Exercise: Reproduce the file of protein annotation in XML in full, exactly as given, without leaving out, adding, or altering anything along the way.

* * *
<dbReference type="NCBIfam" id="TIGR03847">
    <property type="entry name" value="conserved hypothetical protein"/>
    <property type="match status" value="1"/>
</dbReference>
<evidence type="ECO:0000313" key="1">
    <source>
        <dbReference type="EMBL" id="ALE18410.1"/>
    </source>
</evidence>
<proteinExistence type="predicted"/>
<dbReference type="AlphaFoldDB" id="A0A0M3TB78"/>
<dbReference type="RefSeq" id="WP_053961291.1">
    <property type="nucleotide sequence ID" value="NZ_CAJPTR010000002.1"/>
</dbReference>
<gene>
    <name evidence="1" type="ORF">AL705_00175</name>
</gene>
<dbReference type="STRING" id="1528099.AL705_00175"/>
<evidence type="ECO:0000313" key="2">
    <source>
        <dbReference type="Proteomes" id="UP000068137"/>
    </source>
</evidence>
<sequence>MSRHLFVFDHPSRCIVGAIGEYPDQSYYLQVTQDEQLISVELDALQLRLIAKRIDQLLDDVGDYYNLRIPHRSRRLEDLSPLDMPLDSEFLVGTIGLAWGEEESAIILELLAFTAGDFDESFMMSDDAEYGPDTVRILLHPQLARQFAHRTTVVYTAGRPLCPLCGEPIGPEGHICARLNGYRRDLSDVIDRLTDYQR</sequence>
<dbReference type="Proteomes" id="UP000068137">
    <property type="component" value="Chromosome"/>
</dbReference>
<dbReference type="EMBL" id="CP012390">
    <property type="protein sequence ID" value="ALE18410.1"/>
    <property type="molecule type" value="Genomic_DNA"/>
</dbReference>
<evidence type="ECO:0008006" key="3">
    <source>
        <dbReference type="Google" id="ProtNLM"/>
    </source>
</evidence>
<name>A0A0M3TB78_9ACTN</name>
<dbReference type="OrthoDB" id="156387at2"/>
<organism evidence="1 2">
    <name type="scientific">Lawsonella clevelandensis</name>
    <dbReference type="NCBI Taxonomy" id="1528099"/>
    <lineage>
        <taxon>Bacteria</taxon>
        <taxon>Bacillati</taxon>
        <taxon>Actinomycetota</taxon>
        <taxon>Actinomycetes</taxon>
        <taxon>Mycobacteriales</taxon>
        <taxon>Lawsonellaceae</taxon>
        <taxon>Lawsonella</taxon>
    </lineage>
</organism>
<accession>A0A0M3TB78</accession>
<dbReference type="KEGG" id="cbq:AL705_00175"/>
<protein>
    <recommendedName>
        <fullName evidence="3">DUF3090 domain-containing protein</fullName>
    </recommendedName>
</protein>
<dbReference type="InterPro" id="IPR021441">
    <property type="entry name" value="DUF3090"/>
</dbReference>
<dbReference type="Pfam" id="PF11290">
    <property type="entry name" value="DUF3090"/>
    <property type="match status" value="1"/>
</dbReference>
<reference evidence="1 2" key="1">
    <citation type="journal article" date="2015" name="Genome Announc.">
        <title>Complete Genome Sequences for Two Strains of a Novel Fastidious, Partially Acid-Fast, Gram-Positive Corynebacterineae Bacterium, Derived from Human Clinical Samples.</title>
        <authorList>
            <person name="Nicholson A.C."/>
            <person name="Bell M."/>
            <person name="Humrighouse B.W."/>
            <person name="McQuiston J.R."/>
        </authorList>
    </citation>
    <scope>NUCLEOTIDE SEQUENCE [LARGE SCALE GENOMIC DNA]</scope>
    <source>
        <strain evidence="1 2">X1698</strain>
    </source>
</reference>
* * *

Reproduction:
<dbReference type="NCBIfam" id="TIGR03847">
    <property type="entry name" value="conserved hypothetical protein"/>
    <property type="match status" value="1"/>
</dbReference>
<evidence type="ECO:0000313" key="1">
    <source>
        <dbReference type="EMBL" id="ALE18410.1"/>
    </source>
</evidence>
<proteinExistence type="predicted"/>
<dbReference type="AlphaFoldDB" id="A0A0M3TB78"/>
<dbReference type="RefSeq" id="WP_053961291.1">
    <property type="nucleotide sequence ID" value="NZ_CAJPTR010000002.1"/>
</dbReference>
<gene>
    <name evidence="1" type="ORF">AL705_00175</name>
</gene>
<dbReference type="STRING" id="1528099.AL705_00175"/>
<evidence type="ECO:0000313" key="2">
    <source>
        <dbReference type="Proteomes" id="UP000068137"/>
    </source>
</evidence>
<sequence>MSRHLFVFDHPSRCIVGAIGEYPDQSYYLQVTQDEQLISVELDALQLRLIAKRIDQLLDDVGDYYNLRIPHRSRRLEDLSPLDMPLDSEFLVGTIGLAWGEEESAIILELLAFTAGDFDESFMMSDDAEYGPDTVRILLHPQLARQFAHRTTVVYTAGRPLCPLCGEPIGPEGHICARLNGYRRDLSDVIDRLTDYQR</sequence>
<dbReference type="Proteomes" id="UP000068137">
    <property type="component" value="Chromosome"/>
</dbReference>
<dbReference type="EMBL" id="CP012390">
    <property type="protein sequence ID" value="ALE18410.1"/>
    <property type="molecule type" value="Genomic_DNA"/>
</dbReference>
<evidence type="ECO:0008006" key="3">
    <source>
        <dbReference type="Google" id="ProtNLM"/>
    </source>
</evidence>
<name>A0A0M3TB78_9ACTN</name>
<dbReference type="OrthoDB" id="156387at2"/>
<organism evidence="1 2">
    <name type="scientific">Lawsonella clevelandensis</name>
    <dbReference type="NCBI Taxonomy" id="1528099"/>
    <lineage>
        <taxon>Bacteria</taxon>
        <taxon>Bacillati</taxon>
        <taxon>Actinomycetota</taxon>
        <taxon>Actinomycetes</taxon>
        <taxon>Mycobacteriales</taxon>
        <taxon>Lawsonellaceae</taxon>
        <taxon>Lawsonella</taxon>
    </lineage>
</organism>
<accession>A0A0M3TB78</accession>
<dbReference type="KEGG" id="cbq:AL705_00175"/>
<protein>
    <recommendedName>
        <fullName evidence="3">DUF3090 domain-containing protein</fullName>
    </recommendedName>
</protein>
<dbReference type="InterPro" id="IPR021441">
    <property type="entry name" value="DUF3090"/>
</dbReference>
<dbReference type="Pfam" id="PF11290">
    <property type="entry name" value="DUF3090"/>
    <property type="match status" value="1"/>
</dbReference>
<reference evidence="1 2" key="1">
    <citation type="journal article" date="2015" name="Genome Announc.">
        <title>Complete Genome Sequences for Two Strains of a Novel Fastidious, Partially Acid-Fast, Gram-Positive Corynebacterineae Bacterium, Derived from Human Clinical Samples.</title>
        <authorList>
            <person name="Nicholson A.C."/>
            <person name="Bell M."/>
            <person name="Humrighouse B.W."/>
            <person name="McQuiston J.R."/>
        </authorList>
    </citation>
    <scope>NUCLEOTIDE SEQUENCE [LARGE SCALE GENOMIC DNA]</scope>
    <source>
        <strain evidence="1 2">X1698</strain>
    </source>
</reference>